Descriptions of Shooting Events at NTSA

Table of Contents

Action Pistol






Precision Rimfire





































Action Pistol Shoot Information



Shoots are held every 3rd Saturday of the month.

Registration ends at 8:30, safety briefing at 8:30, stage briefing at 8:45, match starts at 9:00.  You must be present for the safety briefing to shoot.  Be sure to check the calendar for any last minute changes.

We usually shoot 5 or 6 pistol stages. Bring your favorite pistol and/or wheelgun and join us for some fun. Everyone is welcome and we promise you will have a safe and fun time on the pistol range. Bring 100-150  rds, let us know if you need any equipment (holster, mags, mag pouches, etc.) and we will try to wrestle you up some. If you never have shot this type of competition, come on out. We will make sure you have a safe and fun time.
Eye and ear protection and a hat with forward facing brim is required for all shooters and spectators.

Match fees are $10.00 for Members and $20.00 for Non-Members.      

     Required Equipment

       Handgun  (Concealed-carry guns only - No competition-type  (Race) guns)

                        Semi Auto Pistol  9mm (9x19) or larger caliber.

                        Revolver of .38 Caliber (.357” or larger) or 9mm (9x19)

      Hip holster. (no small of the back, shoulder holsters or fanny packs)

      Three magazines or speed-loaders.

      Double magazine pouch, two single mag pouches, or two speed-loader holders.

      100 to 150 rounds of ammunition (match usually requires less than 100 rounds).

      Eye and ear protection, cap with forward facing brim.


NTSA Club Policy for Action Pistol Matches

The First and most important thing issue at any shooting event is an emphasis on safety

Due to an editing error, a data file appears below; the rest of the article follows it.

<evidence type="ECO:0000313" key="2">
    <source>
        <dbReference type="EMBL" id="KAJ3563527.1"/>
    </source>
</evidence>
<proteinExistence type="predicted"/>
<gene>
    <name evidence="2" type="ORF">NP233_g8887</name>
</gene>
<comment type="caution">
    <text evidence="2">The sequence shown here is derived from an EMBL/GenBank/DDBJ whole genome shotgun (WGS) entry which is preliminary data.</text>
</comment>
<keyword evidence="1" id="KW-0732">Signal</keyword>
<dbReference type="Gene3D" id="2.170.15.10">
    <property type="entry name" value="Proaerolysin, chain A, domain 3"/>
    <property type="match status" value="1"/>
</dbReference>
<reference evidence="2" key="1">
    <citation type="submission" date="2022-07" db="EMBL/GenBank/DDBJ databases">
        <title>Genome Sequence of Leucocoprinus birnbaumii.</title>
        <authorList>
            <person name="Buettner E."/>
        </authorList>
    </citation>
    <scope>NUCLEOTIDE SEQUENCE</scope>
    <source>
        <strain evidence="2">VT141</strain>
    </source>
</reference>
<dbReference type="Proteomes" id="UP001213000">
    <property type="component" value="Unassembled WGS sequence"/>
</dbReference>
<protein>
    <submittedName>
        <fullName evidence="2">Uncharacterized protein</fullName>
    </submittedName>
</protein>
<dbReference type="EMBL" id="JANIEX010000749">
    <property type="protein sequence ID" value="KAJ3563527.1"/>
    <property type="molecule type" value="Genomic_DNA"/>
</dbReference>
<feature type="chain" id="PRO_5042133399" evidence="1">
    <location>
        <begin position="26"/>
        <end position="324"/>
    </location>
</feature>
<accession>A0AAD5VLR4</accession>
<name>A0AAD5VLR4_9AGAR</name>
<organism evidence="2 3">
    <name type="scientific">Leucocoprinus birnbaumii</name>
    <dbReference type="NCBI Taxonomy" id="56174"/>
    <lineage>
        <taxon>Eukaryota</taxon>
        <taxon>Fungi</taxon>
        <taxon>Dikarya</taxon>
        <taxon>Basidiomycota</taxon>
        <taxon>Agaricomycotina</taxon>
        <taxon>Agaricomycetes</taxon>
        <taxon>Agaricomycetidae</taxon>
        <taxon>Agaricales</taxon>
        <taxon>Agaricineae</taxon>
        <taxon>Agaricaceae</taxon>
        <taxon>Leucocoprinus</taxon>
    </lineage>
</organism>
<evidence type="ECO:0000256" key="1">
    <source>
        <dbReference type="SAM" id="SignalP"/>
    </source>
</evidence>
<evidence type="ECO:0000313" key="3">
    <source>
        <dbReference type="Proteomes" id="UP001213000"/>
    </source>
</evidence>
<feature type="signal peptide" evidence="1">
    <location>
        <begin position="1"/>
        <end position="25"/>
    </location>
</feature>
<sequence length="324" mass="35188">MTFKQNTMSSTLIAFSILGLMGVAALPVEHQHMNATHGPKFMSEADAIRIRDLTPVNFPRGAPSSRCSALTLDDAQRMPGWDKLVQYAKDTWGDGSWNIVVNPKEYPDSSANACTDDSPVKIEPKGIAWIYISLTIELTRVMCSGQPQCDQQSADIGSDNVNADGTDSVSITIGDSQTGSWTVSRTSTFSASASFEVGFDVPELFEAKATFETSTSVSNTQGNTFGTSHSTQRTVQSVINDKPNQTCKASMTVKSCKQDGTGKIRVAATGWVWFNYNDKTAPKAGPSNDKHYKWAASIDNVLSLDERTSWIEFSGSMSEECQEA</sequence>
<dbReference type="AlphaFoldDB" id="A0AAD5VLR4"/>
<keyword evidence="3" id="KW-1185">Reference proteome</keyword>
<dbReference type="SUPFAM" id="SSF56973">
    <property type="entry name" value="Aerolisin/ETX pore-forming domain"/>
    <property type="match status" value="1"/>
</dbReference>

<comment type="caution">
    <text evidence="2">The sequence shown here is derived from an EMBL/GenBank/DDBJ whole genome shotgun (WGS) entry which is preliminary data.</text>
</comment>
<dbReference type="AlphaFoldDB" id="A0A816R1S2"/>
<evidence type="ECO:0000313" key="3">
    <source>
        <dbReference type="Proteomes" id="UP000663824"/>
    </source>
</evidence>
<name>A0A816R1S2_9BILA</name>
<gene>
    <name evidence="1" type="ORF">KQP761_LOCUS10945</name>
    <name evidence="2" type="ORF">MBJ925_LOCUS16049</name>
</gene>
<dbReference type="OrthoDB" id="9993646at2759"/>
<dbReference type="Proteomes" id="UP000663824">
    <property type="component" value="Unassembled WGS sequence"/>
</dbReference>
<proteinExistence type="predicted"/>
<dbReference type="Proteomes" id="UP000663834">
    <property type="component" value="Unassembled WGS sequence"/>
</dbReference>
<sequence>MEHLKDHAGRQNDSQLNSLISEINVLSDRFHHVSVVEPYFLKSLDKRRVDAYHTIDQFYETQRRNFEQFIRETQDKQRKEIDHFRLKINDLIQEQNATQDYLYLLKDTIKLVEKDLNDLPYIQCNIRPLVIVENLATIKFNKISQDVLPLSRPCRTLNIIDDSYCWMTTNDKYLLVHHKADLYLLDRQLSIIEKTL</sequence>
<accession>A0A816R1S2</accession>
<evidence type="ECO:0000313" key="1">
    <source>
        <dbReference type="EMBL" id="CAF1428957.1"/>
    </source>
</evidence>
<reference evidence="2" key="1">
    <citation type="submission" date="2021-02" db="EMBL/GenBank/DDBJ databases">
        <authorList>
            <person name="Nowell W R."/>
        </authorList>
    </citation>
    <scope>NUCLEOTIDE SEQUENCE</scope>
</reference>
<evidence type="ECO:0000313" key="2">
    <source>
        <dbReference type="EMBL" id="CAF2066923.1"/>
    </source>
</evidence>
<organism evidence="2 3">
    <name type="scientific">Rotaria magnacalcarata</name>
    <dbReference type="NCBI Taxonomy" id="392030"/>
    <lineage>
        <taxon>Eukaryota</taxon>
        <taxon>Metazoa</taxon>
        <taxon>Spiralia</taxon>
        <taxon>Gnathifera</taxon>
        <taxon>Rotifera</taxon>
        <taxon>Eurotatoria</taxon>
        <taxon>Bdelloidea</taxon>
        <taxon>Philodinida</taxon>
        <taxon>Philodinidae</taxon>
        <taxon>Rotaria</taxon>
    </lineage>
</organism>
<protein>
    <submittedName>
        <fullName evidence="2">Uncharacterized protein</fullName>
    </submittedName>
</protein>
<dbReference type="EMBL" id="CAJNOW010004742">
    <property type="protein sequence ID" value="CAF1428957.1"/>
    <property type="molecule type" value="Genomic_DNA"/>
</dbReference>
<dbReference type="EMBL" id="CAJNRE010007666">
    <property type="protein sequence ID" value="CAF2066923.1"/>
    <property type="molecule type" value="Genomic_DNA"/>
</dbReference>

Cold Range Policy: A cold range is on in which all firearms are carried in an unloaded condition.  Unloaded not only means the chamber is empty, but no magazine is the firearm.  The same applies to revolvers.  The cylinder should not have anything in it.  The only time the firearm can be loaded is under the direct instruction of the Safety Officer. 

There are only two (2) occasions in which the shooter may handle their firearm.

1. In the designated "Safe Area".  There is to be no ammunition handled in the safe area at any time.  The safe area wwill be briefed  before the match in the safety briefing.

2. Under the direct supervision of the Safety Officer.


Shooters may handle ammunition in any area other that the above defined "Safe Area".  This means magazines, Speed loaders, and Moon clips can be loaded any time the shooter is not in the "Safe Area".

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 Contact Trap Chair Mike Brucia for details.


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Contact Skeet Chair Jim Peterson for details.


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The NTSA Rifle/Carbine Match is a timed competition that allows you to use your AR15, Mini-14, M1 Carbine or other similar firearm to engage multiple targets at various distances while shooting different scenarios.  Each match consists of five or six stages that are designed to test or improve your shooting skills and familiarity with that firearm.  Some stages require shooting and moving, while other stages require shooting while moving, or shooting at a moving target.  Stages require shooting from various positions such as standing, kneeling, or prone, and shooting from strong or weak sides.